At one point or another, every underdog is counted out. No group of athletes fits that definition better than the brave transgender athletes who compete in the face of prejudice and bigotry.
We regularly cover the war against trans athletes, which continues to intensify across the U.S. Most recently, we’ve been focused on two high-profile legal cases: the ACLU’s injunction to stop Idaho’s new draconian anti-trans law from being enacted, and the federal lawsuit that seeks to block Connecticut trans athletes from competing in girls’ sports.
In the former, Idaho Gov. Brad Little recently signed HB500 into law, which would bar trans student-athletes from competing in school sports. The ACLU has taken Idaho to federal court in hopes of stopping the law, which is slated to be enacted July 1. One of the plaintiffs in the lawsuit, trans cross-country runner Lindsay Hecox, penned an essay last week for Teen Vogue describing the harm the law would inflict on kids like her.
“Growing up, I never felt like I fit in. I was trying to be this cool, masculine, teenage boy, but I felt like I was faking it,” she writes. “One solace during this confusing time was running. Running was always my passion, but it was only after I joined the cross-country team that I found a community.”
As a freshman at Boise State University, Hecox opted to abstain from cross-country this year, giving herself time to adjust to her new identity. She planned to compete next year, but if HB500 gets enacted, she will no longer be allowed to try out for the team — even at an intramural level.
In Connecticut, high school trans track stars Andraya Yearwood and Terry Miller have combined to win 15 girls state indoor or outdoor championship races since 2017, generating headlines for the last three years. They are seeking to become defendants in a lawsuit filed by the Alliance Defending Freedom against Connecticut over its trans-inclusive sports policy. The three cisgender plaintiffs, who are suing the Connecticut Interscholastic Athletic Conference and several boards of education, all claim they’ve been unfairly beaten by Yearwood and Miller, whom they call “biological males.” Last week, a federal judge ordered the ADF — which the Southern Poverty Law Center lists as an anti-LGBT extremist hate group — to stop misgendering the athletes.
Yearwood and Miller, both seniors, could compete at the NCAA level.
It’s worth noting one of the cisgender plaintiffs, Chelsea Mitchell, beat Miller two times in eight days after filing the suit. One of the biggest arguments against allowing trans women athletes to compete against cisgender women athletes, and thus why they also wouldn’t qualify as “underdogs,” is the belief they’re biological superior. But there is no evidence trans women win competitions at higher levels than their cisgender counterparts, LGBT sports advocate Helen Carroll told Wired in a story last year. Our co-founder Cyd Zeigler profiled four trans athletes who work hard at their sports, but seldom win. Buffalo distance runner Allayva Stier explained she had to train harder after her transition just to maintain her fitness — never mind improve it.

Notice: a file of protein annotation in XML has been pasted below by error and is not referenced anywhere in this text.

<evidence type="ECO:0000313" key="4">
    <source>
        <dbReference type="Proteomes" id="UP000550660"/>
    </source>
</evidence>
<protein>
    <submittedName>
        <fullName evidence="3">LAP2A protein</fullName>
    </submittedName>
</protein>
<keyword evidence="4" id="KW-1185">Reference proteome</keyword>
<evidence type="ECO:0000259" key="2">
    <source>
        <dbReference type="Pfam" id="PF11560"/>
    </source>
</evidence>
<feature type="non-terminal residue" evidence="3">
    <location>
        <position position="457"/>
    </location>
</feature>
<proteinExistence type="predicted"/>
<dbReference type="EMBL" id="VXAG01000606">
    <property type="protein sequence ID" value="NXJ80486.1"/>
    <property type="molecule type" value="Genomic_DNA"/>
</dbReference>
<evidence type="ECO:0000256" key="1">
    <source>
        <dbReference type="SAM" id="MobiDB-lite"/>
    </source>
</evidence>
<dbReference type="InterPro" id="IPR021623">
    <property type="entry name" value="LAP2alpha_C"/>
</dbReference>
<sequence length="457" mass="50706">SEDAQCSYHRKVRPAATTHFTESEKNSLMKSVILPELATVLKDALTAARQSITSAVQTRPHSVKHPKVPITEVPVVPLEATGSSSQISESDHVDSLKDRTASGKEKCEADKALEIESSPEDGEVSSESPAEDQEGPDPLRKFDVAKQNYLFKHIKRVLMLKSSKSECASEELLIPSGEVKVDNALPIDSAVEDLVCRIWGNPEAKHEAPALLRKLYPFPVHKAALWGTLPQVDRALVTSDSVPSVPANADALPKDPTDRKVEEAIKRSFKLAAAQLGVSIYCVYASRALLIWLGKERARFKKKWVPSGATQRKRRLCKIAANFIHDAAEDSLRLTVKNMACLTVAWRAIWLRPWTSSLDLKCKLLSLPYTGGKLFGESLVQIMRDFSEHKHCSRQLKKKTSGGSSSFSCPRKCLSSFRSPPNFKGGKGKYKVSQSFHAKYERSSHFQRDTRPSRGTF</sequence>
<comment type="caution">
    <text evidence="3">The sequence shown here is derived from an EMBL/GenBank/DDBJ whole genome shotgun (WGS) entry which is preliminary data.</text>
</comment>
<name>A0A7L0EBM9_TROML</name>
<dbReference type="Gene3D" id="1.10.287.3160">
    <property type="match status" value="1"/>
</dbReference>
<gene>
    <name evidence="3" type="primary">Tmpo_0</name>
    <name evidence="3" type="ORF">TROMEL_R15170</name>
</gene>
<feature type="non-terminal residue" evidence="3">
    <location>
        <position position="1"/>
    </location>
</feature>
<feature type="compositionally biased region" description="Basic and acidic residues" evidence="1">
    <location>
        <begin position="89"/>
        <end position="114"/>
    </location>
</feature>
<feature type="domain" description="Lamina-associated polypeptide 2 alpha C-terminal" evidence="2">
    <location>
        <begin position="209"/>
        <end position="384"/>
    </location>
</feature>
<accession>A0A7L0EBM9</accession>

“It’s harder for me to drop a 7-minute mile than it was beforehand,” she said.
It appears athletes like Stier are the norm.
And while we’re on the topic of “fairness,” it would be irresponsible to have this debate without mentioning the unconscionable amount of hatred transgender people face in the U.S. In 2019, at least 26 transgender or gender non-conforming people were shot or killed by other violent means, according to the Human Rights Campaign. An astounding 91 percent of them were black women, like Yearwood and Miller.
That doesn’t seem very “fair.”
Because of the rejection they encounter, transgender people also face higher suicide rates than the general population, and sports can save lives. It’s not just about the competition, but the camaraderie, and that can only happen when everyone feels comfortable.
On Transgender Day of Visibility, Yearwood shared her story with Outsports, talking about how much she misses her track teammates.
“Given the cancellation of spring sports on account of the coronavirus in our senior year, I have felt nothing but longing for my sport and the happiness that it holds,” she writes. “Even at practice, we would always make the most out of our workouts, blasting music or joking with the coaches. Everyone in my life in relation to sports has been more than supportive and caring towards me.”
In a world full of bigotry, Hecox and Yearwood say their sports provide them with a sense comfort.
If HB500 becomes official law in Idaho on July 1, then Hecox may abandon cross country, or as she calls it, her “one solace.” If the ADF prevails in its lawsuit, then Yearwood and Miller would be robbed of a supportive community.
In a recent interview I conducted with two-time National Women’s Hockey League champion Harrison Browne, who was the first out transgender man in professional team sports, he said he never even heard the word “transgender” until he was 14 years old. Visibility matters, and on a daily basis, trans athletes are thriving — and doing all of it against the odds.
It’s hard to imagine anybody out there would want to make life even more difficult for transgender people, and push young people away from sports. But they’re out there, and each time a trans athlete steps onto the field, court, ice or track, they are making a statement. We are all rooting for them.